A team of researchers from Australia recently published a study, entitled “A comparison of the predictive accuracy of three screening models for pulmonary arterial hypertension in systemic sclerosis,” in the journal Arthritis Research & Therapy.
Systemic sclerosis (SSc) is a multisystem connective tissue condition that causes vasculopathy and fibrosis. Pulmonary arterial hypertension (PAH) is a leading cause of mortality in SSc. Because estimations of survival in SSc associated with PAH are only of 50% at 3-years, early identification of PAH in SSc is vital to positive clinical outcomes. In this regard, Mandana Nikpour from the Department of Rheumatology and Medicine, The University of Melbourne, Australia and colleagues compared the predictive accuracy of two recently published screening algorithms (DETECT 2013 and Australian Scleroderma Interest Group (ASIG) 2012) for SSc-associated PAH (SSc-PAH) with the commonly used EuropeanSociety of Cardiology/Respiratory Society (ESC/ERS 2009) guidelines.
This study enrolled 73 patients with SSc with suspected PAH who underwent right heart catheterization. Patients were recruited from 2007 to 2012 from the Australian Scleroderma Cohort Study, a multi-center study of risk and prognostic factors for cardiopulmonary outcomes in SSc. Each patient was evaluated with the three screening models (DETECT, ASIG and ESC/ERS). For sensitivity, specificity, positive and negative predicted vales of PAH (set for 10% of prevalence), the researchers applies contingency tables.
Results showed that DETECT and ASIG algorithms were able to equally predict PAH (sensitivity and negative predictive value of 100%), while the ESC/ERS guidelines was only able to achieve a sensitivity of 96.3% and negative predictive value of 91% (ESC/ERS missed one case of PAH). Moreover ESC/ERS could not be applied to three patients who had absent tricuspid regurgitant (TR) jet. In terms of specificity, the ASIG algorithm showed better performance with a specificity of 54.5%. With PAH prevalence set at 10%, the negative predictive value of the models was unchanged, but the PPV dropped to less than 20%.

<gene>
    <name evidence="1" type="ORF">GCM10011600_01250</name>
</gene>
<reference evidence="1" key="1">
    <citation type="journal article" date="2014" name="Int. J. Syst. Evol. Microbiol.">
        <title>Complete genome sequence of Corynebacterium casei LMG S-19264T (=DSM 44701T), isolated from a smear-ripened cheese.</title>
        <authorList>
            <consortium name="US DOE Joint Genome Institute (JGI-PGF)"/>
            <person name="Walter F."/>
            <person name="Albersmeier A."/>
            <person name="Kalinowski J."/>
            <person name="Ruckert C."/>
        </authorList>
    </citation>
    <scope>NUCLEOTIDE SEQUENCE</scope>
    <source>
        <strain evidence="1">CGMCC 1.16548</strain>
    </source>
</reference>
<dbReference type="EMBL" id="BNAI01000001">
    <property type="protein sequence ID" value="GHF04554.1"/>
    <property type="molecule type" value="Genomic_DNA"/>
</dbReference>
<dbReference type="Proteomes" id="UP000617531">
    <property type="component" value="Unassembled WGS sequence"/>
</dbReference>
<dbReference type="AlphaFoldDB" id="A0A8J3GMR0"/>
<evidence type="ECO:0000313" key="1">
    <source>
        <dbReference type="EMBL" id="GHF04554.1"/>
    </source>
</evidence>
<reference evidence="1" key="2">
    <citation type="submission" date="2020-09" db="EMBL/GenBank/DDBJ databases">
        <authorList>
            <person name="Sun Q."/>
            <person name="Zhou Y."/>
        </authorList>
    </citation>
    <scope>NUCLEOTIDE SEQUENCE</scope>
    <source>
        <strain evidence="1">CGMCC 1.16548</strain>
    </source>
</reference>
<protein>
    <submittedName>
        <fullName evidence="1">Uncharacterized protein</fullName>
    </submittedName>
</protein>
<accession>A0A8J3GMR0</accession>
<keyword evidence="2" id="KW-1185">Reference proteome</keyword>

Based on these results DETECT and ASIG algorithms showed a better performance than ESC/ERS guidelines, with a high sensitivity, the central feature for a screening algorithm, reducing or eliminating missed diagnoses. The team of researchers discussed that the ESC/ERS guidelines have limitations in patients with undetected or mild TR jet. Furthermore, although all screening guidelines had low specificity, the ASIG performed better in specificity and reduced the number of referrals for RHC. The researchers concluded that the choice that clinicians make in terms of SSc-PAH screening algorithm depends factors such as the cost-effectiveness of the application.